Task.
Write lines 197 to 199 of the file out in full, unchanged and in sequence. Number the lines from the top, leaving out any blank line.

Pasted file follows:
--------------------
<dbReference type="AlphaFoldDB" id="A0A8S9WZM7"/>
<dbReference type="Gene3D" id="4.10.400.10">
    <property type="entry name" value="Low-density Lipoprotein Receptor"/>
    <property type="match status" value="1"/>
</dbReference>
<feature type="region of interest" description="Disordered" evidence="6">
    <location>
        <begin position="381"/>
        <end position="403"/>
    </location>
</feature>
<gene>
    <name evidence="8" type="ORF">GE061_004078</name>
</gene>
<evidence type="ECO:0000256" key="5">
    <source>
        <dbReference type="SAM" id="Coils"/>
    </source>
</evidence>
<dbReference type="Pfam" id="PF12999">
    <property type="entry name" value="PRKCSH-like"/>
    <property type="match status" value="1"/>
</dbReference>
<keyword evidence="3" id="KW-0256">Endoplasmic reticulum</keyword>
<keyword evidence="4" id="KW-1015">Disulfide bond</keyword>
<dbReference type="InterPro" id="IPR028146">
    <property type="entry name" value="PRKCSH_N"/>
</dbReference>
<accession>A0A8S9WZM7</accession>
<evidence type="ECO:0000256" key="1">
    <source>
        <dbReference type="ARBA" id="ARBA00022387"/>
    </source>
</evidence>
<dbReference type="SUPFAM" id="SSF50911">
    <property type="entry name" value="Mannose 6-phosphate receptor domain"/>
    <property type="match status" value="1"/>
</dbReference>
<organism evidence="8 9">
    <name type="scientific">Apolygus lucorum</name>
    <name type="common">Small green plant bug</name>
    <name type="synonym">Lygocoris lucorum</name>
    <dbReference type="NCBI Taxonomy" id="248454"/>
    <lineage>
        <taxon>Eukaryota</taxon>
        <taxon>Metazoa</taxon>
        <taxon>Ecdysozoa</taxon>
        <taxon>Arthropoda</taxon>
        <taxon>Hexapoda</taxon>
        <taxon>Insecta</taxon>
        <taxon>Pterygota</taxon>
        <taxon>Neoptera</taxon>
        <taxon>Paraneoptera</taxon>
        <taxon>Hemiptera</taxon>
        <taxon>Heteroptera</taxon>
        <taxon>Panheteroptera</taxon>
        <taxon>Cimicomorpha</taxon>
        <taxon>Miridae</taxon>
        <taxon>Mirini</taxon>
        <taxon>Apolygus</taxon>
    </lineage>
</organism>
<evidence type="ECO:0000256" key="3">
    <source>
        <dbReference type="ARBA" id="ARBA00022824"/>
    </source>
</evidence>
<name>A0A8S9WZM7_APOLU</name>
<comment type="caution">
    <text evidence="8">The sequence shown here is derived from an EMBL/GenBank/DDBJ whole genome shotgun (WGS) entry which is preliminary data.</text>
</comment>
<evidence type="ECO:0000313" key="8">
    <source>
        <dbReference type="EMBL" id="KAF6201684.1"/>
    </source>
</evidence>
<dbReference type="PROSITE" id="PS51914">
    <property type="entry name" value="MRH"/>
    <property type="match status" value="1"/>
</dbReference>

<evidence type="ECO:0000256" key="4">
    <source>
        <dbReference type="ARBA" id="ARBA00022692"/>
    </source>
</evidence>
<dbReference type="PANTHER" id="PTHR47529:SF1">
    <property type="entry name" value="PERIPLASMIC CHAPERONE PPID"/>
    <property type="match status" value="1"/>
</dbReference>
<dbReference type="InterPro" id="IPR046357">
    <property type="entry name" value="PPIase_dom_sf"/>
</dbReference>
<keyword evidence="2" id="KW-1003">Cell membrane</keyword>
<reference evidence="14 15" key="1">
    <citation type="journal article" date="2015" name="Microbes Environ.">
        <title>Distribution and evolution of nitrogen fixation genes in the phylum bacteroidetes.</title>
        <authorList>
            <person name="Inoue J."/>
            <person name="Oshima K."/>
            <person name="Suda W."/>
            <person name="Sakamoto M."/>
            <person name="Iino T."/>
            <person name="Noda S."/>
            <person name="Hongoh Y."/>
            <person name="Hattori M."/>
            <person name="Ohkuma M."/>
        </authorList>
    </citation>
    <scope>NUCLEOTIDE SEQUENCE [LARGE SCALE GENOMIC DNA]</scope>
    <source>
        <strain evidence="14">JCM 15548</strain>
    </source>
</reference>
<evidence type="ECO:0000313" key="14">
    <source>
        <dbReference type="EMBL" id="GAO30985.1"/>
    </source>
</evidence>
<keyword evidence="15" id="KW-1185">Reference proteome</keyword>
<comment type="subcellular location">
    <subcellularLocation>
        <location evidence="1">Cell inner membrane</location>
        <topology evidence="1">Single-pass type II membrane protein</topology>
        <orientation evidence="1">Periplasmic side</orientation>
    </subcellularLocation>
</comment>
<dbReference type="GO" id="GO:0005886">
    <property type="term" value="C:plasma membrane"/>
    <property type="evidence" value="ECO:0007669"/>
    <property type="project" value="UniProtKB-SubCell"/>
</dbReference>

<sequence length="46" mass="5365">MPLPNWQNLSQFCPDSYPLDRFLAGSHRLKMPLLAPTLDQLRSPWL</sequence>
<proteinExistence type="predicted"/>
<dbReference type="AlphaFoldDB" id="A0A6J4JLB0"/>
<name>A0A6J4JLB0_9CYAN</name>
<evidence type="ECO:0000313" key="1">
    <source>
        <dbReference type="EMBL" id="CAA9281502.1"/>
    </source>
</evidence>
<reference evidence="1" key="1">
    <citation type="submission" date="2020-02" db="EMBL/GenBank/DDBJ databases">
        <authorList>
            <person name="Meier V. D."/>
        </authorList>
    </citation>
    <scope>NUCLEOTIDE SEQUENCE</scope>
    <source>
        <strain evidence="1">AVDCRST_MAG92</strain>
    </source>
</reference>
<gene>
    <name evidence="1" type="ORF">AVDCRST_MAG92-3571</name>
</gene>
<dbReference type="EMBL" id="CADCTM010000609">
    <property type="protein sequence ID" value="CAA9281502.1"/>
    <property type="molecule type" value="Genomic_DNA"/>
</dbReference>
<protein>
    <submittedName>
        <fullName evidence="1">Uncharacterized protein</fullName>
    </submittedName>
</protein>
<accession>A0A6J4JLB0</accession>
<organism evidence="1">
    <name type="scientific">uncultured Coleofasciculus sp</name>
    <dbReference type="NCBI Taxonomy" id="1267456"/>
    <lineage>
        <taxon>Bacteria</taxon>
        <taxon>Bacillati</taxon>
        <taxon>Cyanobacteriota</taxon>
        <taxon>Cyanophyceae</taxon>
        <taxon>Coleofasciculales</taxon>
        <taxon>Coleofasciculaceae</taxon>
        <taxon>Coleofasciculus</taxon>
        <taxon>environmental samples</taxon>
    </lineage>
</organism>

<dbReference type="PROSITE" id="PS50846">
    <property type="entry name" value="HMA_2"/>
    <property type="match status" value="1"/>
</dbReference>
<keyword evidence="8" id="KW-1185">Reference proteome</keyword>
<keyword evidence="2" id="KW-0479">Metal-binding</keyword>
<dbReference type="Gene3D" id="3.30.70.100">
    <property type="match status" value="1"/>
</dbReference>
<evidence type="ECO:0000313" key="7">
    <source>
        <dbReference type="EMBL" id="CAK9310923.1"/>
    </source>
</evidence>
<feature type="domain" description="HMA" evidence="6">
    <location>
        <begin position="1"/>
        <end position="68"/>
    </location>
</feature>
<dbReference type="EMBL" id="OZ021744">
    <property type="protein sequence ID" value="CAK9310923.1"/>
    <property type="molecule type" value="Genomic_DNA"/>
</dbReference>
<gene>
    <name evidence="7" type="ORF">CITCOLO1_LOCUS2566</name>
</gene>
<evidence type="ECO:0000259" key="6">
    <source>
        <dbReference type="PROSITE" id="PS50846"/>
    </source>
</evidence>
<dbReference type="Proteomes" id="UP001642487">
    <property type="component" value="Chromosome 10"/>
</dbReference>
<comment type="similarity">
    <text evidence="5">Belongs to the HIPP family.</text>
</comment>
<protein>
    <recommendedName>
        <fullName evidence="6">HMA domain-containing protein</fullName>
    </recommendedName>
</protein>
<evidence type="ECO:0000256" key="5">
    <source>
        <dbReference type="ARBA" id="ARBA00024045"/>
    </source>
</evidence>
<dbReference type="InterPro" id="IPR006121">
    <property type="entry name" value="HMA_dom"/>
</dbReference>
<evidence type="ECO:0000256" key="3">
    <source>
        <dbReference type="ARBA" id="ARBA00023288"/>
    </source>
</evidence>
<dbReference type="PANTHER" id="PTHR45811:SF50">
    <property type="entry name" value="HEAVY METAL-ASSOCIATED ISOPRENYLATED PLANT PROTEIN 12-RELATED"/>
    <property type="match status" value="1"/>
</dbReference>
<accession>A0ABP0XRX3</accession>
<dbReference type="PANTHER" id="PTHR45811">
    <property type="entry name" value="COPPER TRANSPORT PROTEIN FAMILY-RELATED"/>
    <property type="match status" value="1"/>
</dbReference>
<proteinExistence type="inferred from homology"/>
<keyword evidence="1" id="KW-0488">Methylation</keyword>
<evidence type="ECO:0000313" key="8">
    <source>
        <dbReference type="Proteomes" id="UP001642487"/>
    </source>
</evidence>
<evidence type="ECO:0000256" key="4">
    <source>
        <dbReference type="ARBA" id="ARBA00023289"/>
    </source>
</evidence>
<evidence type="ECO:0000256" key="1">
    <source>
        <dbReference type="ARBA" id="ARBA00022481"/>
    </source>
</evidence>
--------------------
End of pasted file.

    </location>
</feature>
<dbReference type="EMBL" id="OZ021744">